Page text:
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Techniques & Tools Mass Spectrometry

The Beauty of Mass Spectrometry

As you flick or browse through the pages of The Analytical Scientist this month, you’ll notice that mass spectrometry takes center stage. Luis Schachner sees literal beauty in mass spectra, morphing the characteristic lines to connect the worlds of art and science – and telling stories in the process. But Schachner’s work also highlights how widely MS is being applied (need I say more than mouse stool proteomics?). And so I’d say the real beauty of MS lies in its adaptability.

When it comes to the clinical application of MS, this adaptability (or perhaps the complexity that allows it) is truly put to the test; it’s fantastic to explore samples from multiple angles with all the bells and whistles on offer – but what if you want a straightforward test that gives the “right” answer every time? You may remember a 2017 article called “Taking MS into the Clinic,” which shared the story of two clinicians – Neil Dalton and Charles Turner – who worked towards the routine implementation of MS-based screening for newborn hemoglobinopathies. It took them 16 years.

With that in mind, I’d like to point you to Perdita Barran’s work on developing a rapid MS-based test for SARS-CoV-2 in just four months. I think the words of Jenny van Eyk best sum up the feat: “I remain in awe of the UK team’s work in bringing an MS-based protein test to [National Health Service] clinical chemistry laboratories [...] There’s so much that needs to be considered when you are translating a new marker test to a
clinical lab – it’s almost unbelievable that they managed to do it in such a short window of time.”

Given the challenges, where are we heading? Maarten Dhaenens says, “I can see a future where there’s an MS sitting in a clinic, running a test for COVID-19 perhaps, and then something from oncology comes in, something from hematology after that... And the MS is measuring them and spitting out a semi-automated report for the clinical biologist. It would be truly amazing, but I think it’s entirely possible.”

It’s not the first time I’ve heard this vision of the future – and each year we seem to edge just a little closer. For Dalton and Turner, the road to the clinic demanded a great deal of time (and effort). For Barran, driving the project over the line so fast required high levels of collaboration and a great many passionate people. In both cases (and despite the challenges), the resulting success offers a tantalizing glimpse of Dhaenens’ vision. MS in the clinic? It’s inevitable.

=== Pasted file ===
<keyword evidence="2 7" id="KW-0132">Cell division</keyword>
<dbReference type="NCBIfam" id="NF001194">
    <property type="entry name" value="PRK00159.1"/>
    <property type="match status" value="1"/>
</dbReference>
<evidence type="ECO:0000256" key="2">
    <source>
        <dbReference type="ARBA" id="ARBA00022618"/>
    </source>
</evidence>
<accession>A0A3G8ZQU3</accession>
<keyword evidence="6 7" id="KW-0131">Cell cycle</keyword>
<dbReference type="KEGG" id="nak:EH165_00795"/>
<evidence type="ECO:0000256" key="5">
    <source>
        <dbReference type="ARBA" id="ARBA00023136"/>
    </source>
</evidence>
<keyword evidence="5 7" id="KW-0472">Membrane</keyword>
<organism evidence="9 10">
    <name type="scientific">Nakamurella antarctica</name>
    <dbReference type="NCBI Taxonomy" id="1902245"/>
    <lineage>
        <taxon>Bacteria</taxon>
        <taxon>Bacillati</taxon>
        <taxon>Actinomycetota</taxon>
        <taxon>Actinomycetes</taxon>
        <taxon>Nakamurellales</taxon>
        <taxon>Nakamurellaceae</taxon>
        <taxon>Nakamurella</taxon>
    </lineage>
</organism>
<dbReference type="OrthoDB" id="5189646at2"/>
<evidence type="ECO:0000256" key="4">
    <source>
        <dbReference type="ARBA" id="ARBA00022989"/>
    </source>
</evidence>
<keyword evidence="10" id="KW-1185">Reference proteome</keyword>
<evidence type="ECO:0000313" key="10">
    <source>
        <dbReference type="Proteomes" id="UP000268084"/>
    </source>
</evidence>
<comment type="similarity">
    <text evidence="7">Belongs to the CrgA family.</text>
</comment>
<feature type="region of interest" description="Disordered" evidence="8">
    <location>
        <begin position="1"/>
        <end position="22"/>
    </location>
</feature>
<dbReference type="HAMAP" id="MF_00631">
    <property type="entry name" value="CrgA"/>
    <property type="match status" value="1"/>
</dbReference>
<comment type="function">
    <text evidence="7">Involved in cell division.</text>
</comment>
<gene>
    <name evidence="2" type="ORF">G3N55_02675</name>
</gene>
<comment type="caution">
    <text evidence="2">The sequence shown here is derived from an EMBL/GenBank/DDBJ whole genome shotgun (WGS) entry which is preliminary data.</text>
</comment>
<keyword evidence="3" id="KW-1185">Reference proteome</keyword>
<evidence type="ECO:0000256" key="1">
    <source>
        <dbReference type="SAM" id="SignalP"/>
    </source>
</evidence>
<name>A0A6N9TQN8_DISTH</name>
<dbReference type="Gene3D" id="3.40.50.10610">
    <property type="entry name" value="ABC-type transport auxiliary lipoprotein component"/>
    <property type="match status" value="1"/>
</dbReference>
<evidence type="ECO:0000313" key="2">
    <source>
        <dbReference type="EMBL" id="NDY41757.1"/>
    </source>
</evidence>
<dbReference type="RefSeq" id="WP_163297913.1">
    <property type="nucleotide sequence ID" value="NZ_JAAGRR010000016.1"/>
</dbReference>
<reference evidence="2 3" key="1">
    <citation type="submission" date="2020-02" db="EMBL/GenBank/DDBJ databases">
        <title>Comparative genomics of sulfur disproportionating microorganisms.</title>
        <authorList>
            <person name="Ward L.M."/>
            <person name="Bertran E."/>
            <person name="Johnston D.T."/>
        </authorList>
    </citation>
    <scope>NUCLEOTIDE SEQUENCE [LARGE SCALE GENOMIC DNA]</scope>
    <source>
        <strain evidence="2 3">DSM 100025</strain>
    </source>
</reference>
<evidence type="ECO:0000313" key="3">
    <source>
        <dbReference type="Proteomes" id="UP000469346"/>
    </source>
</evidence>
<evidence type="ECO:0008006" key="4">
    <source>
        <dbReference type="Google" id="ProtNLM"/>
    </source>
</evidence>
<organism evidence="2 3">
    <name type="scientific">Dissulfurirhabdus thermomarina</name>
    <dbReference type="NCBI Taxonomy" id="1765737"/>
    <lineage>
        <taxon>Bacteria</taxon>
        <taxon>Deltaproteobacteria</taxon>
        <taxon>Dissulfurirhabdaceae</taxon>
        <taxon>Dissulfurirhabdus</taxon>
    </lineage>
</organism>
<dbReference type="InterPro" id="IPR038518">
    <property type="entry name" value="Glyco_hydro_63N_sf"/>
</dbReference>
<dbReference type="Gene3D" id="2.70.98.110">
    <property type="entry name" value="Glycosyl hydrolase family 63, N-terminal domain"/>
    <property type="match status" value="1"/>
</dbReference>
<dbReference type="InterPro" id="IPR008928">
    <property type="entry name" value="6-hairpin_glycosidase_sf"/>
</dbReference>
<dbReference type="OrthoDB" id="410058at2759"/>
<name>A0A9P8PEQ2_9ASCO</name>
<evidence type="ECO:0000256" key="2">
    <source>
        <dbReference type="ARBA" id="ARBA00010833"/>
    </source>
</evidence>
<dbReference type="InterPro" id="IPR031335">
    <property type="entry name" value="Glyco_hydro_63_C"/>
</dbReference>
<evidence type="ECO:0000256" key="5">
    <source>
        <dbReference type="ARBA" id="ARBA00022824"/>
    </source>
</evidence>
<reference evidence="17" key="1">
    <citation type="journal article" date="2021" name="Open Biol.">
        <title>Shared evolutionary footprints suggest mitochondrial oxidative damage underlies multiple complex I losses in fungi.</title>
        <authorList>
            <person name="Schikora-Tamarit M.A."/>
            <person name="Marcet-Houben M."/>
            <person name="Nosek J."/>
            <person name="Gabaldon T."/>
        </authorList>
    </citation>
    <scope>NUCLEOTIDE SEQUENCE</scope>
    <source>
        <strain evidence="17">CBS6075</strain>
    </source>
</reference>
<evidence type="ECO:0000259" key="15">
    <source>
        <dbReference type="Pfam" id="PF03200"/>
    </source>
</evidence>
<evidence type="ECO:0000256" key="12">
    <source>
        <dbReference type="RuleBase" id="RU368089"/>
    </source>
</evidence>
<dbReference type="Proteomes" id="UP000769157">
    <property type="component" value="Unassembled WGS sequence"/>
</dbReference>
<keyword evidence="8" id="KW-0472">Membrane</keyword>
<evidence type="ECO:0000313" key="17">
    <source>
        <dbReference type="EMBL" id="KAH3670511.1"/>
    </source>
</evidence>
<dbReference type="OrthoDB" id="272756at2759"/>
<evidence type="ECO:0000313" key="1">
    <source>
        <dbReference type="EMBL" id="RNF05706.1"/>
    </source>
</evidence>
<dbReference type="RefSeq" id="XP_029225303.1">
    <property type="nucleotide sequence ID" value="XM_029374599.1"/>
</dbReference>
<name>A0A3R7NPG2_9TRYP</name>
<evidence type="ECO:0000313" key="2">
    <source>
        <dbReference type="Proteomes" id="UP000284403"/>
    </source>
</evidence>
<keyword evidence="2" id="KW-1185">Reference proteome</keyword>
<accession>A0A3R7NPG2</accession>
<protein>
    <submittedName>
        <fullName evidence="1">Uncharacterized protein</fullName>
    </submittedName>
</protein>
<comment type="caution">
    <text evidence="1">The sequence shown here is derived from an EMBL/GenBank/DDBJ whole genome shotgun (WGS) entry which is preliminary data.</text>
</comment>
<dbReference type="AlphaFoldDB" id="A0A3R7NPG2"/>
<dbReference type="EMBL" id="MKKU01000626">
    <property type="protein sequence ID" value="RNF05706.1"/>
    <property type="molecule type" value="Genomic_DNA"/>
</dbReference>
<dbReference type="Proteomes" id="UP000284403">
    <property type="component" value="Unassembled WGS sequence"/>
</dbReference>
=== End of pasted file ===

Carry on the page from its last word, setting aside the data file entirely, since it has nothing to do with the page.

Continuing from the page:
May Issue of The Analytical Scientist

Luis Schachner’s mesmerizing MS-based artwork takes center stage in our May issue, with our cover feature exploring a selection of his portfolio and the inspiration behind each piece. Following this, our second feature delves into Perdita Barran’s work to bring MS testing for COVID-19 to the National Health Service in the UK - in just four months! Elsewhere, Phil Marriott talks about the decision to make GC×GC virtual for 2021, Kim Ekroos shares how HRIM-MS is transforming research into the lipidomics of neurodegenerative diseases, and we sit down with Timothy Garrett, Director of Experimental Pathology at the University of Florida, USA, to chat about his work with MALD MS and the impact of COVID-19 on analytical science.

Download the issue PDF or explore the other articles from our May issue

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About the Author
Rich Whitworth

Rich Whitworth completed his studies in medical biochemistry at the University of Leicester, UK, in 1998. To cut a long story short, he escaped to Tokyo to spend five years working for the largest English language publisher in Japan. "Carving out a career in the megalopolis that is Tokyo changed my outlook forever. When seeing life through such a kaleidoscopic lens, it's hard not to get truly caught up in the moment." On returning to the UK, after a few false starts with grey, corporate publishers, Rich was snapped up by Texere Publishing, where he spearheaded the editorial development of The Analytical Scientist. "I feel honored to be part of the close-knit team that forged The Analytical Scientist – we've created a very fresh and forward-thinking publication." Rich is now also Content Director of Texere Publishing, the company behind The Analytical Scientist.

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